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An ice cream parlor has n toppings.

(a) How many i-topping ice cream cones are possible, where i = 0, . . . , n?

(b) Considering that an ice cream cone can have anywhere from 0 to n toppings, derive a formula for the total number of ice cream cones possible.

(c) We can also count the number of possible ice cream cones by considering each topping to be an experiment with two outcomes: on or off. Use the GBPC to determine the number of ice cream cones possible in this way.

(d) Equate your answers from parts (b) and (c) to derive an interesting identity involving binomial coefficients. (This identity can also be derived by setting x = y = 1 in the binomial theorem and has a neat implication for the sums of rows of Pascal’s triangle.)

I'm confused on the entirety of this problem, anything helps! Thank you!

For (a) I need a formula for how many possible i-toppings ice cream cones there are. We have to assume we can't double up on toppings. I have $\frac{n!}{2x}$. I don't think this is correct.

For (b) Would it be i=x, $x \in \mathbb{Z}$. Therefore the outcomes goes from 0 to n?

For (c) and (d) I have no attempt.

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  • $\begingroup$ Hint for (d): $(1+1)^n = 2^n$. This is a combinatorics question rather than a probability question $\endgroup$ – Henry Sep 14 '20 at 13:19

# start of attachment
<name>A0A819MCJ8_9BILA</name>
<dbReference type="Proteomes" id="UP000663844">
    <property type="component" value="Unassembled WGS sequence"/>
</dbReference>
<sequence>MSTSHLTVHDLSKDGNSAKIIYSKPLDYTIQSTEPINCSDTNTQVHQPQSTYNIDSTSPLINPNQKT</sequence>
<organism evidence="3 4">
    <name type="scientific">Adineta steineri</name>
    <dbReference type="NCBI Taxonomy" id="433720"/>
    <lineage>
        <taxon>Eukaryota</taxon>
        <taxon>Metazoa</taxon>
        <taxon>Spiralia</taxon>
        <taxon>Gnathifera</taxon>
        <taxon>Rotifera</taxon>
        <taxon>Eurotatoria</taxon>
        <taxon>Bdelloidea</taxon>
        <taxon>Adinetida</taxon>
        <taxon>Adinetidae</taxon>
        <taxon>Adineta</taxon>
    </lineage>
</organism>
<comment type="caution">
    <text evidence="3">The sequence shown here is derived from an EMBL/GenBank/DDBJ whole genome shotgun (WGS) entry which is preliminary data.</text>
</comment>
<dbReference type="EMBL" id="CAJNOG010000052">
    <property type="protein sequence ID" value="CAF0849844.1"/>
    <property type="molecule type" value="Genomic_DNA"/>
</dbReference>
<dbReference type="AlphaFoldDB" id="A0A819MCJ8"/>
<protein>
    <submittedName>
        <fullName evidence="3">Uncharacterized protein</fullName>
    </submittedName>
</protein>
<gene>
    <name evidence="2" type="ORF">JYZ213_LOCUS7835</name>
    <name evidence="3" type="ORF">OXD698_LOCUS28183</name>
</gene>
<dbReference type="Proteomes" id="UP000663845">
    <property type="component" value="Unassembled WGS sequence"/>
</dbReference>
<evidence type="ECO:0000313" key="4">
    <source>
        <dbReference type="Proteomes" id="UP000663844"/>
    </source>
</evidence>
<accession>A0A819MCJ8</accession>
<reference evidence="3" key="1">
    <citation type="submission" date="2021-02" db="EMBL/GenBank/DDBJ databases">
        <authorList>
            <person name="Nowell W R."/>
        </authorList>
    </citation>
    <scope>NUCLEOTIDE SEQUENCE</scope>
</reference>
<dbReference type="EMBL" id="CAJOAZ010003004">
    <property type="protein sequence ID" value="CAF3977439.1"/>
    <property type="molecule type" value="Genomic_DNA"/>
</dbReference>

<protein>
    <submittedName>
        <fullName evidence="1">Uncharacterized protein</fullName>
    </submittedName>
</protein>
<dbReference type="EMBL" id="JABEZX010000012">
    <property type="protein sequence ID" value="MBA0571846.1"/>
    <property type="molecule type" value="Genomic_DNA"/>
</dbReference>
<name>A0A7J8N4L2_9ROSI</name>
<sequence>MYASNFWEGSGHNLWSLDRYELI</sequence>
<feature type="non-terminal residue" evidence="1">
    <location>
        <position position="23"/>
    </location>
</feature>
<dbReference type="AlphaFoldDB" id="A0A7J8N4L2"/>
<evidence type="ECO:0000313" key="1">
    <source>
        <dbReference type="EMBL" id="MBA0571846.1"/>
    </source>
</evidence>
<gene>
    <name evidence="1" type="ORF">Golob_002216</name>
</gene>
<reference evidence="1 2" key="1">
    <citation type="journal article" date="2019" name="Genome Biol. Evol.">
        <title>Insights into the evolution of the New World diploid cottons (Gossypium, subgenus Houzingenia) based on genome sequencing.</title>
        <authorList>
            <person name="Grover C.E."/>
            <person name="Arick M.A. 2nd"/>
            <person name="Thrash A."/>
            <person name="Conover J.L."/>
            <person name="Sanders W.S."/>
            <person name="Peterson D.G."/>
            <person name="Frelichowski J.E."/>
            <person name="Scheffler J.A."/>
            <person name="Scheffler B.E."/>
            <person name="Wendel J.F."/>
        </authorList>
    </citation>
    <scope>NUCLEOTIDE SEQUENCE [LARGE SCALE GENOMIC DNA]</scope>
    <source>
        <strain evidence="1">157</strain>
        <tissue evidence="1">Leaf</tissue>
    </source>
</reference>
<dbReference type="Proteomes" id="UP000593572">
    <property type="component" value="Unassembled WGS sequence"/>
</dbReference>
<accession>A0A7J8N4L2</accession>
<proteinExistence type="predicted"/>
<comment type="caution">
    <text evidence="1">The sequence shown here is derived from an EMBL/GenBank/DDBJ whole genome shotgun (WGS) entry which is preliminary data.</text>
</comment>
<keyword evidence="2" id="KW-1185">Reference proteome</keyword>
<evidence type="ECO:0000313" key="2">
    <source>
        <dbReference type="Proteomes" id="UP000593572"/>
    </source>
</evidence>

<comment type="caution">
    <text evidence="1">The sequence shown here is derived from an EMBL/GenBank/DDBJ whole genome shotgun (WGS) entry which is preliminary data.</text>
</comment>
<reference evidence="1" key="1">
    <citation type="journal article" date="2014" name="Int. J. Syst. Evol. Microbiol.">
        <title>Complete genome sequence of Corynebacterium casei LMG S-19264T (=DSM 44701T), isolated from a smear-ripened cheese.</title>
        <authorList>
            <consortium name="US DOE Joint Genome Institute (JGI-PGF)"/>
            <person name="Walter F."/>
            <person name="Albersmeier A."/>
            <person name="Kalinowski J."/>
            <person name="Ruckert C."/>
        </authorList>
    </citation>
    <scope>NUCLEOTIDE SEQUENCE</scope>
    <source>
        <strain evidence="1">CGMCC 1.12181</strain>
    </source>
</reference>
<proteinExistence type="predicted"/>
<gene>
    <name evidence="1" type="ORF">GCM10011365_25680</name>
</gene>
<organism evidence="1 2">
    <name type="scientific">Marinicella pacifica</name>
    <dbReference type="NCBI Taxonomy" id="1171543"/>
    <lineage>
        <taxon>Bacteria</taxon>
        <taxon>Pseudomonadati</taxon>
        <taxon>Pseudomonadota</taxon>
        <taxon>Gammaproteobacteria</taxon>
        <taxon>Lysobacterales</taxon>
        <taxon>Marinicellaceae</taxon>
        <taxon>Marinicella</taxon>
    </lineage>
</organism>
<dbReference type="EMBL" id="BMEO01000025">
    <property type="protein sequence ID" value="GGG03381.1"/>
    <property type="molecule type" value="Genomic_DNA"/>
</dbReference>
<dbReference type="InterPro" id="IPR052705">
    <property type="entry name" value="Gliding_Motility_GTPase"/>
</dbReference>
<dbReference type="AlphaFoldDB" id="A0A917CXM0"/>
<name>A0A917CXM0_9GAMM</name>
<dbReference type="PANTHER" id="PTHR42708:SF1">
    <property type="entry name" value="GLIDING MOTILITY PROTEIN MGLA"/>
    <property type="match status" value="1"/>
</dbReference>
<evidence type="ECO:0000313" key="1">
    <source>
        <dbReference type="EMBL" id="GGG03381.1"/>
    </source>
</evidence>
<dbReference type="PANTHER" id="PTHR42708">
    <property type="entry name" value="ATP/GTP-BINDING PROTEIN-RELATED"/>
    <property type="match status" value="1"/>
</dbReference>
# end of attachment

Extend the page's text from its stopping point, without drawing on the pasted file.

• $\begingroup$ Your "attempt" for (a) has an $x$ in the answer... but $x$ does not appear in the problem. Perhaps you meant $i$ instead? Even then, this will be wrong. Consider what a binomial coefficient might be useful for here. $\endgroup$ – JMoravitz Sep 14 '20 at 13:22
  • $\begingroup$ Does the basic formula work, $\frac{n!}{k!(n-k)!}$? $\endgroup$ – Wng427 Sep 14 '20 at 13:28
  • $\begingroup$ $k$ doesn't appear in the question either $\endgroup$ – JMoravitz Sep 14 '20 at 13:29
  • $\begingroup$ $\frac{n!}{i!(n-i)!}$ $\endgroup$ – Wng427 Sep 14 '20 at 13:31
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(a) There are $\binom{n}{i}$ ways to select a subset of $i$ of the toppings to use, seen directly by the definition of what a binomial coefficient represents.

(b) Summing over all possible amounts of toppings that we could have selected, there are $\sum\limits_{i=0}^n \binom{n}{i}$ total ways in which we could have selected some subset of toppings regardless of size

(c) Utilizing rule of product, noting that for each topping we either use or don't use the topping, we see that there are $2\times 2\times 2\times \cdots \times 2 = 2^n$ total ways in which we could have selected some subset of toppings regardless of size

(d) We recognize that (b) and (c) both answer the same question and so their answers must be equal even if they appear different, thus we learn that $\sum\limits_{i=0}^n \binom{n}{i} = 2^n$

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